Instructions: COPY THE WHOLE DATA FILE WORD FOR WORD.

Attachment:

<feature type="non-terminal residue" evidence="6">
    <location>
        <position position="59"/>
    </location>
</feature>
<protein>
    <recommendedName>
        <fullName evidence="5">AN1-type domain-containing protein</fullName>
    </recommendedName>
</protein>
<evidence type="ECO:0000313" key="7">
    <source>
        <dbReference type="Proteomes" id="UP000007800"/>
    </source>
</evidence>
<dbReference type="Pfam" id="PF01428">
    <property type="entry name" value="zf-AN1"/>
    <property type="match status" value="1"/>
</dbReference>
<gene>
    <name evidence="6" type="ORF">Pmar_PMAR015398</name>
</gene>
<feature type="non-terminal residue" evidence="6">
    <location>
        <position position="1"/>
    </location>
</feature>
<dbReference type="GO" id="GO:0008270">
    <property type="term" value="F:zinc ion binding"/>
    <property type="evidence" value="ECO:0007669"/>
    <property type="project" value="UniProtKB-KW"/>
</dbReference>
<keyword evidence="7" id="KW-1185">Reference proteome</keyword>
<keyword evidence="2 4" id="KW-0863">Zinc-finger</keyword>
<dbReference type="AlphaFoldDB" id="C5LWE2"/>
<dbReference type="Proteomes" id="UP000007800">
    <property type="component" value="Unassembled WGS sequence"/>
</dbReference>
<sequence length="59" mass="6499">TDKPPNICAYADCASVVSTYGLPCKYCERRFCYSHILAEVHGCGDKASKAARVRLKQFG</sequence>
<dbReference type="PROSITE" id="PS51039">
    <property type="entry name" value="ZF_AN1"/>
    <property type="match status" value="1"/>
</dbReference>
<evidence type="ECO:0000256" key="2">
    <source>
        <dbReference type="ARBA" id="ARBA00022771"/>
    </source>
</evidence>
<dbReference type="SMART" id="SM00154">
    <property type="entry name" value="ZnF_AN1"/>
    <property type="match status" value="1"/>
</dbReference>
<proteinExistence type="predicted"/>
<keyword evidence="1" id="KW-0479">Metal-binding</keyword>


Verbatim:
<feature type="non-terminal residue" evidence="6">
    <location>
        <position position="59"/>
    </location>
</feature>
<protein>
    <recommendedName>
        <fullName evidence="5">AN1-type domain-containing protein</fullName>
    </recommendedName>
</protein>
<evidence type="ECO:0000313" key="7">
    <source>
        <dbReference type="Proteomes" id="UP000007800"/>
    </source>
</evidence>
<dbReference type="Pfam" id="PF01428">
    <property type="entry name" value="zf-AN1"/>
    <property type="match status" value="1"/>
</dbReference>
<gene>
    <name evidence="6" type="ORF">Pmar_PMAR015398</name>
</gene>
<feature type="non-terminal residue" evidence="6">
    <location>
        <position position="1"/>
    </location>
</feature>
<dbReference type="GO" id="GO:0008270">
    <property type="term" value="F:zinc ion binding"/>
    <property type="evidence" value="ECO:0007669"/>
    <property type="project" value="UniProtKB-KW"/>
</dbReference>
<keyword evidence="7" id="KW-1185">Reference proteome</keyword>
<keyword evidence="2 4" id="KW-0863">Zinc-finger</keyword>
<dbReference type="AlphaFoldDB" id="C5LWE2"/>
<dbReference type="Proteomes" id="UP000007800">
    <property type="component" value="Unassembled WGS sequence"/>
</dbReference>
<sequence length="59" mass="6499">TDKPPNICAYADCASVVSTYGLPCKYCERRFCYSHILAEVHGCGDKASKAARVRLKQFG</sequence>
<dbReference type="PROSITE" id="PS51039">
    <property type="entry name" value="ZF_AN1"/>
    <property type="match status" value="1"/>
</dbReference>
<evidence type="ECO:0000256" key="2">
    <source>
        <dbReference type="ARBA" id="ARBA00022771"/>
    </source>
</evidence>
<dbReference type="SMART" id="SM00154">
    <property type="entry name" value="ZnF_AN1"/>
    <property type="match status" value="1"/>
</dbReference>
<proteinExistence type="predicted"/>
<keyword evidence="1" id="KW-0479">Metal-binding</keyword>